During his long artistic career, John Clymer developed a highly effective process for painting the history of the American West. First, he and his wife, Doris, would painstakingly research the subject of the painting, down to the smallest details of setting, climate, and historic period. After completing their research, they would then travel to the proposed site for the painting to get a firsthand feeling for the area. As a result of these intensive preparations, Clymer’s paintings are both rich in accurate historical detail and successful in capturing the essence of their geographical settings. Clymer was adept at recreating an historical event or era while, at the same time, drawing the viewer into the physical scene.
Clymer was born in Ellensburg, Washington, in 1907. By the time he joined the Cowboy Artists of America in 1969, he had achieved a highly successful career as both an illustrator and easel painter. Through his work for the Saturday Evening Post, he brought images of the West to literally thousands of Americans. From 1942 to 1962, Clymer painted more than seventy cover illustrations for the magazine, many of them Western scenes. In the era before television, Clymer’s illustrations served to introduce countless people to the many stories of the American West, from the fur trade to the cattle drives. He literally bridged two generations of Western artists – the early twentieth century illustrators such as Harvey Dunn, with whom he studied, to the members of the CAA, for whom he served as mentor and role model.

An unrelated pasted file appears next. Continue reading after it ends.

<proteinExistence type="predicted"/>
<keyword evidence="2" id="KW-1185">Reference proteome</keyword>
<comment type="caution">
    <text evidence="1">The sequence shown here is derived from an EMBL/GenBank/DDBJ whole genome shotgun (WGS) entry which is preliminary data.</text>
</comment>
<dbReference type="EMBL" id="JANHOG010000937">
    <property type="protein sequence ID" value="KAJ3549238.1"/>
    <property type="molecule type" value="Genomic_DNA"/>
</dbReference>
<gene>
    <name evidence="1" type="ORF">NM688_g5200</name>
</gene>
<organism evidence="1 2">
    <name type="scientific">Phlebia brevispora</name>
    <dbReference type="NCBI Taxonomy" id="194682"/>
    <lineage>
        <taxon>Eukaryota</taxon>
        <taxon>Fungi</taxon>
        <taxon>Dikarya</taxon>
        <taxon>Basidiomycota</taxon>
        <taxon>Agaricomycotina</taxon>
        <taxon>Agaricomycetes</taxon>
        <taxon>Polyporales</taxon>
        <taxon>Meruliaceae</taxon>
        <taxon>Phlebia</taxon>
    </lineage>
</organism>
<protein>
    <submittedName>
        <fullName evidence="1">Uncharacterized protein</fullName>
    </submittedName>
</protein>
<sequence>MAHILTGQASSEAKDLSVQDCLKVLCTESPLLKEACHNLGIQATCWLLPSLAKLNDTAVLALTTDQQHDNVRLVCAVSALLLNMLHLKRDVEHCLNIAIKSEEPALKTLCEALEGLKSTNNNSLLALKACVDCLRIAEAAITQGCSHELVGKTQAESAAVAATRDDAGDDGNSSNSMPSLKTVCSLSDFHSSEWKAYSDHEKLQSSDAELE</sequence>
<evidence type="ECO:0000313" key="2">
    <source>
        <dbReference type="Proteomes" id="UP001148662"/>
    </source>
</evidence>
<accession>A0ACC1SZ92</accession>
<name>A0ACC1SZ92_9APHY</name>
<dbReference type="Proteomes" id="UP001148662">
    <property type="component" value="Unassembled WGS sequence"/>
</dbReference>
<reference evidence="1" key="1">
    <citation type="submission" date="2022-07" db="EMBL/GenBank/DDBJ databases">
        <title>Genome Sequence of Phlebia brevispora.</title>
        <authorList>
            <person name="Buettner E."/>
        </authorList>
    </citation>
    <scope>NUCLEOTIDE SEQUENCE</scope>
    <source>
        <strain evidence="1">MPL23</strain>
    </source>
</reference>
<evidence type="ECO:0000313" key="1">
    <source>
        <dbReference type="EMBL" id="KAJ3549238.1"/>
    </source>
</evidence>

Clymer was particularly interested in depicting the history of the Pacific Northwest, where he grew up. He attempted to tell the whole story of the region, creating sensitive and detailed depictions of Native American life and the meeting of Native and Anglo cultures. One of his featured subjects was the great fur trade era, which led to the exploration of the region. Clymer was also equally talented in depicting the native wildlife of the Pacific Northwest. Fittingly, his life and work is now commemorated in the Clymer Museum in his native town of Ellensburg.
Collections: Eiteljorg Museum of Art; National Center for American Western Art, National Cowboy and Western Heritage Museum, Rockwell Museum of Western Art, Sangre de Cristo Arts Center, National Museum of Wildlife Art
CAA Member from 1968-1989
Born: January 29, 1907
Education: Vancouver School of Art, Ontario School of Art, Grand Central School of Art, Wilmington Academy of Art